Highly conductive boron-doped diamond electrodes facilitate the electrochemical detection of nucleic acids, including double stranded DNA, in aqueous solution with the advantages of solid electrodes using classical amperometric methods. The well-defined peaks observed in SWV are directly assignable to the electro-oxidation of guanosine groups in the nucleic acid molecules.


  1. E. Palecek, Nature, 1960, 188, 656 CAS .
  2. E. Palecek, in Polarographic Techniques in Nucleic Acid Research, United States, 1969, vol. 9, pp. 31. Search PubMed .
  3. D. Krznaric and B. Cosovic, Anal. Biochem., 1986, 156, 454 CrossRef CAS .
  4. E. Palecek, P. Boublikova and F. Jelen, Anal. Chim. Acta, 1986, 187, 99 CrossRef CAS .
  5. E. Palecek, Bioelectrochem. Bioenerg., 1986, 15, 275 CrossRef CAS .
  6. M. Tomschik, F. Jelen, L. Havran, L. Trnkova, P. E. Nielsen and E. Palecek, J. Electroanal. Chem., 1999, 476, 71 CrossRef CAS .
  7. F. Jelen, M. Tomschik and E. Palecek, J. Electroanal. Chem., 1997, 423, 141 CrossRef CAS .
  8. X. Cai, G. Rivas, P. A. M. Farias, H. Shiraishi, J. Wang, M. Fojta and E. Palecek, Bioelectrochem. Bioenerg., 1996, 40, 41 CrossRef CAS .
  9. J. Wang, X. Cai, G. Rivas and H. Shirashi, Anal. Chim. Acta, 1996, 326, 141 CrossRef CAS .
  10. M. Fojta and E. Palecek, Anal. Chim. Acta, 1997, 342, 1 CrossRef CAS .
  11. E. Palecek, M. Tomschik, V. Stankova and L. Havran, Electroanalysis, 1997, 9, 990 CAS .
  12. T. Kubicarova, M. Fojta, J. Vidic, L. Havran and E. Palecek, Electroanalysis, 2000, 12, 1422 CrossRef CAS .
  13. E. Palecek, Electroanalysis, 1996, 8, 7 CAS .
  14. J. Wang, X. Cai, C. Jonsson and M. Balakrishnan, Electroanalysis, 1996, 8, 20 CAS .
  15. J. Wang, G. Rivas, X. Cai, M. Chicharro, N. Dontha, D. Luo, E. Palecek and P. E. Nielsen, Electroanalysis, 1997, 9, 120 CAS .
  16. M. Tomschik, L. Havran, M. Fojta and E. Palecek, Electroanalysis, 1998, 10, 403 CrossRef CAS .
  17. A. M. Brett and S. H. P. Serrano, J. Braz. Chem. Soc., 1995, 6, 97 Search PubMed .
  18. C. M. A. Brett, A. M. O. Brett and S. H. P. Serrano, J. Electroanal. Chem., 1994, 366, 225 CrossRef CAS .
  19. J. Wang, P. Gruendler, G.-U. Flechsig, M. Jasinski, G. Rivas, E. Sahlin and J. L. Lopez Paz, Anal. Chem., 2000, 72, 3752 CrossRef CAS .
  20. A. M. Oliveira Brett and F.-M. Matysik, Bioelectrochem. Bioenerg., 1997, 42, 111 CrossRef CAS .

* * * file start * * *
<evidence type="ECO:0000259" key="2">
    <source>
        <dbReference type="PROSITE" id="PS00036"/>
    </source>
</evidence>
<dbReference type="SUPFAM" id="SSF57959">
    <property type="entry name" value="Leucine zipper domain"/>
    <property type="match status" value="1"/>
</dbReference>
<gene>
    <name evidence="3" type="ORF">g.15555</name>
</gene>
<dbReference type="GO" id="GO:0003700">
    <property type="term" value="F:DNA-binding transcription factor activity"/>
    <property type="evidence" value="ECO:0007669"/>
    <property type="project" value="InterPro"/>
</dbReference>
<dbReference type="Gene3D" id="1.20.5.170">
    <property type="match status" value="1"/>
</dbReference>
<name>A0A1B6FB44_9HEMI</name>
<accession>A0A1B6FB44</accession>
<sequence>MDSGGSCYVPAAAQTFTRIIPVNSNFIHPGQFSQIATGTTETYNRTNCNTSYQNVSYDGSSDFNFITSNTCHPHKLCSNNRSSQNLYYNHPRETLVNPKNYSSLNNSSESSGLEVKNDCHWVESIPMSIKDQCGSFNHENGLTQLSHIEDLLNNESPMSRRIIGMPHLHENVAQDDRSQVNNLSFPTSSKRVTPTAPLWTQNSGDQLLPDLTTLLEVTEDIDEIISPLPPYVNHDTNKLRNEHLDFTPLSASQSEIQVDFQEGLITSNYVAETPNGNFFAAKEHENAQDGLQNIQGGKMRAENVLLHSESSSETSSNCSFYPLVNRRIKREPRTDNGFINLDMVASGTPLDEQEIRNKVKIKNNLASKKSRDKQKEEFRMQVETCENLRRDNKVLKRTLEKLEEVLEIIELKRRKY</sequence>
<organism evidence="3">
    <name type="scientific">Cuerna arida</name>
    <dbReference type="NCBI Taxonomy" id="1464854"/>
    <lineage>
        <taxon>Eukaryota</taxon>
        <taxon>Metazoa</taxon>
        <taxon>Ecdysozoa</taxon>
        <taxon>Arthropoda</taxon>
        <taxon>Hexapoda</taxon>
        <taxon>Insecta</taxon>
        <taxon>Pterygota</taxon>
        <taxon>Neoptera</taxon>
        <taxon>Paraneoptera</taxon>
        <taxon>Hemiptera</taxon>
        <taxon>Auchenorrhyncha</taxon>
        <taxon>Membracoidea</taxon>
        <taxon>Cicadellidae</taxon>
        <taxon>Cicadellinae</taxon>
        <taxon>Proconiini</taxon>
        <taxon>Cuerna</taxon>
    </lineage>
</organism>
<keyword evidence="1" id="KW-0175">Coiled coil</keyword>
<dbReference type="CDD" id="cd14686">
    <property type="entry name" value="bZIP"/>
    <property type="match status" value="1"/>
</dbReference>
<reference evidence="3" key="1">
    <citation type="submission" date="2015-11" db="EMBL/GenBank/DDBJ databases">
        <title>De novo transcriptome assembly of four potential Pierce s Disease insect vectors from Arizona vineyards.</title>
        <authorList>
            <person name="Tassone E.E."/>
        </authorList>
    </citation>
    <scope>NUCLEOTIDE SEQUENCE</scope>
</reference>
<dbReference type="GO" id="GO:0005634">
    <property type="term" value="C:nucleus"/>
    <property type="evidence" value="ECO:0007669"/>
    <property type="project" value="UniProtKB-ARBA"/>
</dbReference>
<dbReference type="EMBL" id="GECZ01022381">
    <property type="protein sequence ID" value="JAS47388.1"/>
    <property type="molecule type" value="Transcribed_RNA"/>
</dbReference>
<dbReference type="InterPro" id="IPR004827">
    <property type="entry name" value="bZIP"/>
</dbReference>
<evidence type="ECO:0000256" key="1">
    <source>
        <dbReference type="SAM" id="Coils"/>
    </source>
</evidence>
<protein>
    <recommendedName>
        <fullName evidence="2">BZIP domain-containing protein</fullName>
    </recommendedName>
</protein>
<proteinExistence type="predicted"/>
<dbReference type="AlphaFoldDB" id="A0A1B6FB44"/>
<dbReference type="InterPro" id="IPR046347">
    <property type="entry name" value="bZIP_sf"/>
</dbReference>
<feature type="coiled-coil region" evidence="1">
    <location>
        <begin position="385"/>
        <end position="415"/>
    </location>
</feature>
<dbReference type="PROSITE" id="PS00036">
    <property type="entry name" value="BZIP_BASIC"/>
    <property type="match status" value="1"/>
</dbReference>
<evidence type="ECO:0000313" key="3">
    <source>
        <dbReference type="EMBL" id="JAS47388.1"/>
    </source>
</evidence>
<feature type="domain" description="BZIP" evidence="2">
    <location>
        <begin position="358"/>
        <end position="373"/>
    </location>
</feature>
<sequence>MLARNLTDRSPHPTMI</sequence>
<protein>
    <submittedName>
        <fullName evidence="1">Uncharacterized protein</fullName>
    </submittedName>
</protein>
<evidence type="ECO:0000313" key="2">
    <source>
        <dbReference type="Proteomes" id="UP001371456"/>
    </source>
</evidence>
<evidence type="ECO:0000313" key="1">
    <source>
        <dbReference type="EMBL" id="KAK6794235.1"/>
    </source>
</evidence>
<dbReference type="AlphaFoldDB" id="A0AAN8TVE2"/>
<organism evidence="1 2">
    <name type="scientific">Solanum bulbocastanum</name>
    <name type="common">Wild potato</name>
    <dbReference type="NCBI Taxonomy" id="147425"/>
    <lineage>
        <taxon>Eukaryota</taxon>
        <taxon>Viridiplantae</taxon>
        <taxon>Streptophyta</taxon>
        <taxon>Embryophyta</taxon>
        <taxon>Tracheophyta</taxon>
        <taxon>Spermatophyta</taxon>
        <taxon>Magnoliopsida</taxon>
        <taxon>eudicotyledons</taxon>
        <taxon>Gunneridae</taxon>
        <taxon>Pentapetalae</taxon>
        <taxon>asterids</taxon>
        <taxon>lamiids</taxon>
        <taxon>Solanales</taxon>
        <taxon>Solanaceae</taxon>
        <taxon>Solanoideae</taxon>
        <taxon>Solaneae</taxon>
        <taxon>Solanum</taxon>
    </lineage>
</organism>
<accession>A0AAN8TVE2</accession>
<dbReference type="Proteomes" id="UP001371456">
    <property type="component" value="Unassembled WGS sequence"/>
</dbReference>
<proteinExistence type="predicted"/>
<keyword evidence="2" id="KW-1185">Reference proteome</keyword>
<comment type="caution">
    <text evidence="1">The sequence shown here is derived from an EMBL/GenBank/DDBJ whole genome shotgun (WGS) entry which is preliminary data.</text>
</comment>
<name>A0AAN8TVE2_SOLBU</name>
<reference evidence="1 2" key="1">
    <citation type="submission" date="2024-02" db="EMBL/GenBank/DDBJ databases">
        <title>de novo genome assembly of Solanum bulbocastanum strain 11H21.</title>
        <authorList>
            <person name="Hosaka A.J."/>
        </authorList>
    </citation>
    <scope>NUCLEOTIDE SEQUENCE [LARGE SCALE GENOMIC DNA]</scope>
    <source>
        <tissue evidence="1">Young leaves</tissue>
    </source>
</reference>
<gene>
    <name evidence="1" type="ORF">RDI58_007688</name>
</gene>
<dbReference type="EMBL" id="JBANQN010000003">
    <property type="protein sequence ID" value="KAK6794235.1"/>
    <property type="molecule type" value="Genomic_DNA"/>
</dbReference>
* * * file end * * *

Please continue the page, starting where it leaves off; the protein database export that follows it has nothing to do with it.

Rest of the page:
21. I. Yagi, H. Notsu, T. Kondo, D. A. Tryk and A. Fujishima, J. Electroanal. Chem., 1999, 473, 173 CrossRef CAS .
  22. Q. Y. Chen, M. C. Granger, T. E. Lister and G. M. Swain, J. Electrochem. Soc., 1999, 144, 3806 .
  23. R. G. Compton, F. Marken, C. H. Goeting, R. A. McKeown, J. S. Foord, G. Scarsbrook, R. S. Sussmann and A. J. Whitehead, J. Chem. Soc., Chem. Commun., 1998, 1961 RSC .
  24. C. H. Goeting, J. S. Foord, F. Marken and R. G. Compton, Diamond Relat. Mater., 1999, 8, 824 CrossRef CAS .
  25. J. W. Strojek, M. C. Granger, G. M. Swain, T. Dallas and M. W. Holtz, Anal. Chem., 1996, 68, 2031 CrossRef CAS .
  26. P. Subramanian and G. Dryhurst, J. Electroanal. Chem. Interfacial Electrochem., 1987, 224, 137 CrossRef CAS .
  27. G. Dryhurst, Anal. Chim. Acta, 1971, 57, 137 CrossRef CAS .
  28. J. Wang, X. Cai, J. Wang, C. Jonsson and E. Palecek, Anal. Chem., 1995, 67, 4065 CrossRef CAS .
  29. V. Brabec and J. Koudelka, Bioelectrochem. Bioenerg., 1980, 7, 793 CrossRef CAS .
  30. R. N. Goyal, B. K. Puri and N. Jain, J. Chem. Soc., Perkin Trans. 2, 2001, 2001, 832 RSC .
  31. C. R. Wilke and P. Chang, Am. Inst. Chem. Eng. J., 1955, 1, 264 Search PubMed .
  32. M. T. Carter, M. Rodriguez and A. J. Bard, J. Am. Chem. Soc., 1989, 111, 8901 CrossRef CAS .
  33. M. J. Moorcroft, N. S. Lawrence, B. A. Coles, R. G. Compton and L. N. Trevani, J. Electroanal. Chem., 2001, 506, 28 CrossRef CAS .

This journal is © The Royal Society of Chemistry 2002